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  Low Fat Diet  
 
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The theory has been that a low-fat/high-carb diet would control weight and help prevent killer diseases. But most of the studies that followed actually failed to show a direct link between fat in the diet and heart disease and cancer. But by then it was too late even science couldn't shake the prevailing wisdom that all fats are bad, and all carbs are good.

By investigating the genesis of this theory, Gary Taubes found that the government's initial decision in the 1970’s to promote low-fat diets was not based on recommendations from doctors or scientists, but rather from lawyers who worked for Sen. George McGovern.

With the release of the government's "Food Pyramid" in the early 1990s, it was official: the low-fat/high-carb diet was America's food plan.

Dr. Robert Atkins, for one, said the government had it all wrong. More and more researchers and doctors are coming forward with the same conclusion. Good and bad fats are discussed in the treatment “Essential Fatty Acids”. Bad carbohydrates are those with a high glycemic index or simple sugars and those carbohydrates that have been refined.

It turns out that in the presence of a low fat diet, increasing the intake of vegetables actually raises LDL levels!
 

 
 

Low Fat Diet can help with the following:
 
 
Autoimmune  Multiple Sclerosis / Risk

Circulation

  Hypertension
 The DASH diet is rich in fruits, vegetables, and lowfat dairy foods and reduced in total and saturated fat . It also is reduced in red meat, sweets, and sugar-containing drinks. It is rich in potassium, calcium, magnesium, fiber, and protein.

One month of a DASH (Dietary Approaches to Stop Hypertension) diet and reduced sodium intake were each associated with reduced blood pressure in untreated hypertension (systolic blood pressure of 120-160 mm and diastolic blood pressure of 80-95 mm. DASH diet plus reduced sodium intake produced the greatest reductions in blood pressure. [Ann Intern Med 2001;135(12): pp.1019-1028]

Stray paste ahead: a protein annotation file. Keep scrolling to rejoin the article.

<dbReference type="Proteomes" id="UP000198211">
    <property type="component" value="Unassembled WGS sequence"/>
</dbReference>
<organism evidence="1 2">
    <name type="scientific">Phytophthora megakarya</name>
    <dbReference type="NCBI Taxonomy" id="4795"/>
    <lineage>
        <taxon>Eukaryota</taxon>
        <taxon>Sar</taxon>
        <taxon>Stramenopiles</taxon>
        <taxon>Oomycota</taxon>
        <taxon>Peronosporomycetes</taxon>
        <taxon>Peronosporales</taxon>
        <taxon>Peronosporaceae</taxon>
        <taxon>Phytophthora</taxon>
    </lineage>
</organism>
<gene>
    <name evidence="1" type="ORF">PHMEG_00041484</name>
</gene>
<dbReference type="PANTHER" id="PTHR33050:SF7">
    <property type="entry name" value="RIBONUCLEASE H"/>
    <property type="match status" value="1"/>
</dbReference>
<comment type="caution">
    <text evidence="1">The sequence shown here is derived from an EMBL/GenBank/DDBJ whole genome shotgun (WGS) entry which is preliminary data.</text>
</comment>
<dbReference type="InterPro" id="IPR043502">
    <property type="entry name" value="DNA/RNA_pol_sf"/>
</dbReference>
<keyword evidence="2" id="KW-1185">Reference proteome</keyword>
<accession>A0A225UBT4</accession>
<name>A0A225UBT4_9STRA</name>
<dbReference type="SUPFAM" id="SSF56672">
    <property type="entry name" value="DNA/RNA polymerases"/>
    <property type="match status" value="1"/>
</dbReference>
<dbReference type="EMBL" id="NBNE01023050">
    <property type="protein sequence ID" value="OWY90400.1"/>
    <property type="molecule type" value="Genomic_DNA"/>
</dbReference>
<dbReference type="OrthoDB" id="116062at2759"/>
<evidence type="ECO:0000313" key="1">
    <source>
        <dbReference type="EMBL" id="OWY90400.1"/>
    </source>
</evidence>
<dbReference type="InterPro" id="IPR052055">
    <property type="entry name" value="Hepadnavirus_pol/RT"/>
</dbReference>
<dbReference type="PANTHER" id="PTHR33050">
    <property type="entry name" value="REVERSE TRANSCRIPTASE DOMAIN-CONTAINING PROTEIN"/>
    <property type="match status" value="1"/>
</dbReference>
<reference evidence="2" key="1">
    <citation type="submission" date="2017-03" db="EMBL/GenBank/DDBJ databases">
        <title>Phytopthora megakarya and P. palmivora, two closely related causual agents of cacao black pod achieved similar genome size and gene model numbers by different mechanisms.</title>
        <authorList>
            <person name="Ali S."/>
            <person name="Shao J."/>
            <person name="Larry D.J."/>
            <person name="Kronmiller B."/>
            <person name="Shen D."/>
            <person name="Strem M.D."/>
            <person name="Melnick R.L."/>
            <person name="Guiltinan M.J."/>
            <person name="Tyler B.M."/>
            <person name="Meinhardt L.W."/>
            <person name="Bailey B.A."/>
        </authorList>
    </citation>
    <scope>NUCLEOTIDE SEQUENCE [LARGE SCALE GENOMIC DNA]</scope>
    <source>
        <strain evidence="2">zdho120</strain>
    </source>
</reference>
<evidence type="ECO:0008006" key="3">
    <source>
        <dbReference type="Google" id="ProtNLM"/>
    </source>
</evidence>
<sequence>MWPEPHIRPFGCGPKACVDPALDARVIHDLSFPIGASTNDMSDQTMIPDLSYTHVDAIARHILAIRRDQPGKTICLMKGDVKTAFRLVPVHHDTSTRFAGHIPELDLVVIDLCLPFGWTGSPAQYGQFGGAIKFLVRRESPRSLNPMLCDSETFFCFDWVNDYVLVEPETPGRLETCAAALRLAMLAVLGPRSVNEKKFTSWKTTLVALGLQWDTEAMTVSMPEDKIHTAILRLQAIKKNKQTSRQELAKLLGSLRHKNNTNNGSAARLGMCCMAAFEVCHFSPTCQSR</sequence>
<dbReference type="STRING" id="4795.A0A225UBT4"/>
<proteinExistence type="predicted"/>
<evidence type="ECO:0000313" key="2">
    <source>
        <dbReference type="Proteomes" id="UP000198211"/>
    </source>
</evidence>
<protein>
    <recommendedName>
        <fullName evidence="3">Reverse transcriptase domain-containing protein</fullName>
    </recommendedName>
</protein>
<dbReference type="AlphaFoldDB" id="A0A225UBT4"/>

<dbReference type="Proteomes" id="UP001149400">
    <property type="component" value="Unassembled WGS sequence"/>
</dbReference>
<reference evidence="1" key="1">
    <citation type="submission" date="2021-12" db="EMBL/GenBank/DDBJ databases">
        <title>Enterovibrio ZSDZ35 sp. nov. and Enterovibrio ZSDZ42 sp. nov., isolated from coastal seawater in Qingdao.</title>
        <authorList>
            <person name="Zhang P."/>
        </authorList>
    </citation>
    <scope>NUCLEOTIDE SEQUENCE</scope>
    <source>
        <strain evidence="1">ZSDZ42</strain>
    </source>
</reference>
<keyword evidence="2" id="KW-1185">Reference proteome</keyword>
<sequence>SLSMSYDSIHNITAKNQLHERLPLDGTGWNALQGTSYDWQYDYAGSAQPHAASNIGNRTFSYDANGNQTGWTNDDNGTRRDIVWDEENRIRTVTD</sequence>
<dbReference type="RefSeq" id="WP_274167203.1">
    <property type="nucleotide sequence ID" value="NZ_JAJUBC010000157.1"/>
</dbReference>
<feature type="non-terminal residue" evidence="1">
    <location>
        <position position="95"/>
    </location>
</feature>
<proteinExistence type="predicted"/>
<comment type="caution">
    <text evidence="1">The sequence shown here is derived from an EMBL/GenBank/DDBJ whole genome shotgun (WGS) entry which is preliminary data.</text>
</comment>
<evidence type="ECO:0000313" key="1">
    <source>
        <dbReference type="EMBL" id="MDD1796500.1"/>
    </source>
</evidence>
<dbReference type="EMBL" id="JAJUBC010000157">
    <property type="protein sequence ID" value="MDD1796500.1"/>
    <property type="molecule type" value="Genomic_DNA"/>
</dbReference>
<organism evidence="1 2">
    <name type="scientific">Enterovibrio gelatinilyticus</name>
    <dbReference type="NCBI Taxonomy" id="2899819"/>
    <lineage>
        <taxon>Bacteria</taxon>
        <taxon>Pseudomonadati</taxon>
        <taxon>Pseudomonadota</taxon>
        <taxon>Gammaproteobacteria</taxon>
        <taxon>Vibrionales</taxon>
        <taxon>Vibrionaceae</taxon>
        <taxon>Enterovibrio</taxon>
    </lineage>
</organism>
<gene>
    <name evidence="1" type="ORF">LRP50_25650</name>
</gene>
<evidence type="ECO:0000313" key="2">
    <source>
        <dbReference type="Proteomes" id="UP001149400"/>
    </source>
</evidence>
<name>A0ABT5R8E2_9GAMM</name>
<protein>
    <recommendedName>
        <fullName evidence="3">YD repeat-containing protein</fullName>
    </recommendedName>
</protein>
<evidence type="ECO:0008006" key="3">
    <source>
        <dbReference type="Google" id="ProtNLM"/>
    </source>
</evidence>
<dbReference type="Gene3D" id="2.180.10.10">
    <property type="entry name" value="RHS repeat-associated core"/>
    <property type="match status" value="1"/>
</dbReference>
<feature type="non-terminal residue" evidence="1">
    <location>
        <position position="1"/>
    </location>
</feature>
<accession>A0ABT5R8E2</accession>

Increased Risk of Stroke
  Varicose Veins
  Atherosclerosis
 There is a wide range of studies from different cultures indicating that a diet high in saturated fat is not related to the development of atherosclerosis. In many of these studies, the greater the fat intake, the longer they lived.

Environment / Toxicity

Not recommended for:
  General Detoxification Requirement
 Restriction of dietary fat may impair biliary flow which would be contraindicated in attempting to clear toxicity as bile is important to cleansing the body and getting biotoxins and heavy metals excreted into the fecal matter from the liver.

  Heavy Metal Toxicity
 Restriction of dietary fat may impair biliary flow which would be contraindicated in attempting to clear toxicity as bile is important to cleansing the body and getting biotoxins and heavy metals excreted into the fecal matter from the liver.

Hormones

  Night Eating Syndrome
 Mice that ate a high-fat diet gained weight and experienced a disruption in their circadian clocks, which regulate metabolic functions such as when they go to sleep, wake up and become hungry.

The disruption threw off the timing of the animals’ internal signals, including appetite control. As a result, the mice ate extra calories during the time when they would have otherwise been asleep or resting. For humans, this would be the equivalent of raiding the refrigerator in the middle of the night.

The high-fat diet and resulting weight gain also triggered diminished expression of genes that encode the clock in the brain and in peripheral tissues.

The findings suggest that changes in metabolic state that occur with obesity and diabetes affect not only circadian rhythms of behavior but also physiology.

Past studies have found that a misaligned body clock can throw off your metabolism, and increase your risk of obesity and diabetes.

This represents a “vicious loop,” according to researchers, because once weight is gained, your internal clock is disrupted, and a disrupted clock makes the original problem worse.

"Timing and metabolism evolved together and are almost a conjoined system," said one of the study’s authors Joe Bass, M.D., assistant professor of medicine and neurobiology and physiology at Northwestern and head of the division of endocrinology and metabolism at ENH. "If we perturb the delicate balance between the two, we see deleterious effects." [Cell Metabolism Nov. 2007, Vol 6, pp.414-421, 07]

Metabolic

  Insomnia
 Mice that ate a high-fat diet gained weight and experienced a disruption in their circadian clocks, which regulate metabolic functions such as when they go to sleep, wake up and become hungry.

The disruption threw off the timing of the animals’ internal signals, including appetite control. As a result, the mice ate extra calories during the time when they would have otherwise been asleep or resting. For humans, this would be the equivalent of raiding the refrigerator in the middle of the night.

The high-fat diet and resulting weight gain also triggered diminished expression of genes that encode the clock in the brain and in peripheral tissues.

The findings suggest that changes in metabolic state that occur with obesity and diabetes affect not only circadian rhythms of behavior but also physiology.

Past studies have found that a misaligned body clock can throw off your metabolism, and increase your risk of obesity and diabetes.